We received written evidence from several community groups, for example schools, sports clubs and Sussex bonfire societies. These groups were concerned about our inquiry and the potential consequences for them of recommendations for more stringent regulation of fireworks. All were vehemently opposed to a ban on public sales and use of fireworks.
These groups told us they used fireworks displays to raise funds, to help with their own running costs and/or for other local good causes. They argued that local displays, which tended to be organised by competent but non-professional local volunteers, brought their communities closer together. Members of Sussex bonfire societies argued that fireworks were an important and historic part of Sussex’s identity and culture.
The Committee invited representatives of some of these groups, and experts from the CBI’s Explosives Industry Group (EIG), which represents most of the professional display companies in the UK and also produces guides for people organising non-professional fireworks displays, to a roundtable discussion in Westminster.
The discussion was Chaired by Helen Jones MP and attended by Committee Members Martyn Day MP, Mike Hill MP and Paul Scully MP. The meeting included a representative of a Surrey school, a Devon grassroots football club, two senior representatives of Sussex bonfire societies and the Chairman and General Secretary of the EIG.
The EIG argued that there was nothing inherently wrong with fireworks as a product. The problem lay in misuse of fireworks in communities, for example anti-social behaviour (ASB) in the streets or use of fireworks in inappropriately small domestic gardens, without informing neighbours. “Illegal fireworks” i.e. fireworks that did not meet safety standards or had been purchased illegally, were rare.
All of the invited participants argued that volunteer-run community events were not part of any problem with fireworks.
EIG’s view was that problems could be overcome by ensuring people used “the right fireworks, in the right place, at the right time”. EIG emphasised that there was almost always the right type of product for the right situation; for example, its members had been involved in displays at the Special Olympics, with appropriate fireworks selected for an audience including people with intellectual and developmental disabilities, including learning disabilities and autism.
The group did not believe more stringent regulation was the answer, particularly in relation to Category F3 display fireworks. They argued it would be a shame if the irresponsible actions of a minority curtailed the enjoyment of the many people who enjoyed local community fireworks displays. Broadly, the existing Regulations were thought to be adequate, if only there were effective processes in place for reporting problems and enforcing the rules.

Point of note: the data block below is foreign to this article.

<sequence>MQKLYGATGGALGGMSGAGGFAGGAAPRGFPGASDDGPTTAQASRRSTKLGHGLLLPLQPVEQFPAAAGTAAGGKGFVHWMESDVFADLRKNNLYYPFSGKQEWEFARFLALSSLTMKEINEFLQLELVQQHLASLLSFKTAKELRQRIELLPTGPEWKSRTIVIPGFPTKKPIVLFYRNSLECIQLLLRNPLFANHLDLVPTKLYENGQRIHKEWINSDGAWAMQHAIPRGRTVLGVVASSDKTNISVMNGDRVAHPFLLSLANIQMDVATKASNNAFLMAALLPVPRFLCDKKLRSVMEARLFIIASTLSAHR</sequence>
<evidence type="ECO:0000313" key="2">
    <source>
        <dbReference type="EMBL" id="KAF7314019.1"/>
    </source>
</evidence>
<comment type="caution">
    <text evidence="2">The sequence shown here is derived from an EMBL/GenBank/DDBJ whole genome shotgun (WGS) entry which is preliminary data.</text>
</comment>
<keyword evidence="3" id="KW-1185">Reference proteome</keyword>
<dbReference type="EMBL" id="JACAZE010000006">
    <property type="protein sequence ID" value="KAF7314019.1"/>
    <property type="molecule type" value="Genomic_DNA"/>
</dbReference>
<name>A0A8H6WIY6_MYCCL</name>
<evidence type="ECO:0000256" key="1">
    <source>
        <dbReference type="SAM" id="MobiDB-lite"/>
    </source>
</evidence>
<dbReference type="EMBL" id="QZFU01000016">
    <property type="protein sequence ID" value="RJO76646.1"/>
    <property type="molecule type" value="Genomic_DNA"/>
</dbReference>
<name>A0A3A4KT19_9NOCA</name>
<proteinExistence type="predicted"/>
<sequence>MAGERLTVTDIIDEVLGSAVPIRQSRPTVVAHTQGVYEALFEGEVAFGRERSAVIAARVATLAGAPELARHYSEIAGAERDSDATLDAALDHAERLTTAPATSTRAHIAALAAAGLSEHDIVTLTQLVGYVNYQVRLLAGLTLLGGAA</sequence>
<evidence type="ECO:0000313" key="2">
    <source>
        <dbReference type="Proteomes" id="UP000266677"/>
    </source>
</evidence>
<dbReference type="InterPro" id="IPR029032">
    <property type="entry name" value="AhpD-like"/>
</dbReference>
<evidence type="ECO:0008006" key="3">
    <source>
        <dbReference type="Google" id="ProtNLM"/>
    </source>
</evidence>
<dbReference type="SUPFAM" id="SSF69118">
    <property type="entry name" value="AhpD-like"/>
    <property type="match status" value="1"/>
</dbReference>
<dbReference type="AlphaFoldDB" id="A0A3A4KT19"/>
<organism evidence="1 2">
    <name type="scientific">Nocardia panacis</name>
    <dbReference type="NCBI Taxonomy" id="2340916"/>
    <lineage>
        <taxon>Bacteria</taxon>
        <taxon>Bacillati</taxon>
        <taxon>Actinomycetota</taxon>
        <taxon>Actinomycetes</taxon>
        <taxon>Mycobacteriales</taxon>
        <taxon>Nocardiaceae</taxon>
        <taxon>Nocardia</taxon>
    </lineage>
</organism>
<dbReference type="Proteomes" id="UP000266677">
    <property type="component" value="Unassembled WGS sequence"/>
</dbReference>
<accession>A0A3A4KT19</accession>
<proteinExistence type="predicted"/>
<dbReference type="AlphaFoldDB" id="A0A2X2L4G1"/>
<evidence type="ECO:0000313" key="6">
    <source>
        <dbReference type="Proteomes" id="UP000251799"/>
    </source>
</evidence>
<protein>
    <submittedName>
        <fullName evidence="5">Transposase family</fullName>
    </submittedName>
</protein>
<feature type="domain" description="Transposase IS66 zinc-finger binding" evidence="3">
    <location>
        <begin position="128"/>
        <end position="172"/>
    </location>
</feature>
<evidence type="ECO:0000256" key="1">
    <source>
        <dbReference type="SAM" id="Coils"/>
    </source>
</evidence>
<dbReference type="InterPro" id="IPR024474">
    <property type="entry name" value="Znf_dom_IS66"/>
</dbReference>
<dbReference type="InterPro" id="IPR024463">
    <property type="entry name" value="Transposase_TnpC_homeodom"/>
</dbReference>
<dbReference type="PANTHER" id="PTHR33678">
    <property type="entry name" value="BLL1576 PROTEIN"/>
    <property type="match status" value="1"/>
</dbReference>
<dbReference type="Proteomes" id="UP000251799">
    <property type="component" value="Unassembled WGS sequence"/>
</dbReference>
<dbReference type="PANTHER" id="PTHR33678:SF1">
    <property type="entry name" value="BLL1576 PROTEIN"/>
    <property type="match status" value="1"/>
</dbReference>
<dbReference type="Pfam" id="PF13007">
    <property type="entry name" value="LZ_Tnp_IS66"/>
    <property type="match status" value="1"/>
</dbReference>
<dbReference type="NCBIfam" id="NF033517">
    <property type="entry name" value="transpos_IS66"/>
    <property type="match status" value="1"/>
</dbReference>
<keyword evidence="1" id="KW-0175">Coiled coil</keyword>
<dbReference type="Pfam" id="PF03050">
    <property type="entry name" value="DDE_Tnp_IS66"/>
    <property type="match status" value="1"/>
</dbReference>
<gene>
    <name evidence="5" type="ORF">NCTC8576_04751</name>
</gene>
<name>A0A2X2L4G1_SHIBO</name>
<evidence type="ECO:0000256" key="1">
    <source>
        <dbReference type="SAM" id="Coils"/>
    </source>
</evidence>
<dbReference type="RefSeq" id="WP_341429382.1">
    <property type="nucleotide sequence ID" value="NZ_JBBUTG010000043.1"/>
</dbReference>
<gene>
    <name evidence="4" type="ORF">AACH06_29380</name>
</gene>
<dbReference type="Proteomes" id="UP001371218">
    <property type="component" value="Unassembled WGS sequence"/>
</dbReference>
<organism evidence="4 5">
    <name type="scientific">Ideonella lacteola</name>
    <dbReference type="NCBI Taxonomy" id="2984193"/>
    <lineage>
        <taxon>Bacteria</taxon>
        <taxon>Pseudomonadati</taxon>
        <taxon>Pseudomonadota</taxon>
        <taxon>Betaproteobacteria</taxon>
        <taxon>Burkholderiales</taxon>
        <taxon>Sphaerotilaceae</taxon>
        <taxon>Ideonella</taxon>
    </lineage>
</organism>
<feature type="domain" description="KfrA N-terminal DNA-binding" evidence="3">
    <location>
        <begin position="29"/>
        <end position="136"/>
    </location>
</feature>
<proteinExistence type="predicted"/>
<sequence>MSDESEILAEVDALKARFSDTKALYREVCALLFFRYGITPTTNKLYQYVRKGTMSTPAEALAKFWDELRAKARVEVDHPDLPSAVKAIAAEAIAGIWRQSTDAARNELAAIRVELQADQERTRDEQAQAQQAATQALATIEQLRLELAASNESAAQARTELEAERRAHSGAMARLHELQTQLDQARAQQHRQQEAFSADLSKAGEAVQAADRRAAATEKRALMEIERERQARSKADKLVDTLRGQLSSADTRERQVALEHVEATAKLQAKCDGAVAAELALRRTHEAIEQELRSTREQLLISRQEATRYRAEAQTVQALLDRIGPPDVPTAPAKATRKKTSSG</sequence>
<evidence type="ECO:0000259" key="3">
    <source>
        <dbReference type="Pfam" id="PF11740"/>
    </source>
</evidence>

Three key points were made about the likely effects of more stringent regulation of public sales and use of fireworks: that it could be detrimental to community fundraising efforts and community cohesion, as described above; that there were an insufficient number of professional display companies to meet demand; and that evidence from overseas suggested stricter rules may not be effective. The EIG noted that places where bans were in place throughout almost the entire year, tended to have more injuries when fireworks were permitted. Berlin, for example, had a poor safety record on New Year’s Eve, the only night of the year when public use of fireworks was permitted.
All the community groups acknowledged that fireworks could be problematic, for example noise affecting animals, people with a range of health conditions and disabilities and veterans suffering with PTSD. All reported that they took steps to inform the local community when their events were happening, so that people who might be adversely affected could take steps to prepare. The bonfire societies noted they were at an advantage in this regard, as their events had been running for so long and were very well known locally.
The community groups reported few, if any, complaints. The Surrey school, for example, reported that its display, which raised around £2,500 towards the school’s running costs, had run for six years without a single complaint. Representatives of bonfire societies reported that they had altered their programme of events in response to feedback from local people, but that complaints were rare.
The EIG believed that information and education were key to addressing problems associated with fireworks. It was noted that there used to be national awareness campaigns about safe and appropriate use of fireworks, but it was not clear the extent to which the Government, local authorities or others still did this education work. The group agreed education of event organisers and neighbours was vital to ensure that those who wished to enjoy fireworks could do so appropriately and safety and those who might be adversely affected could take steps to mitigate adverse effects.
Published: 5 November 2019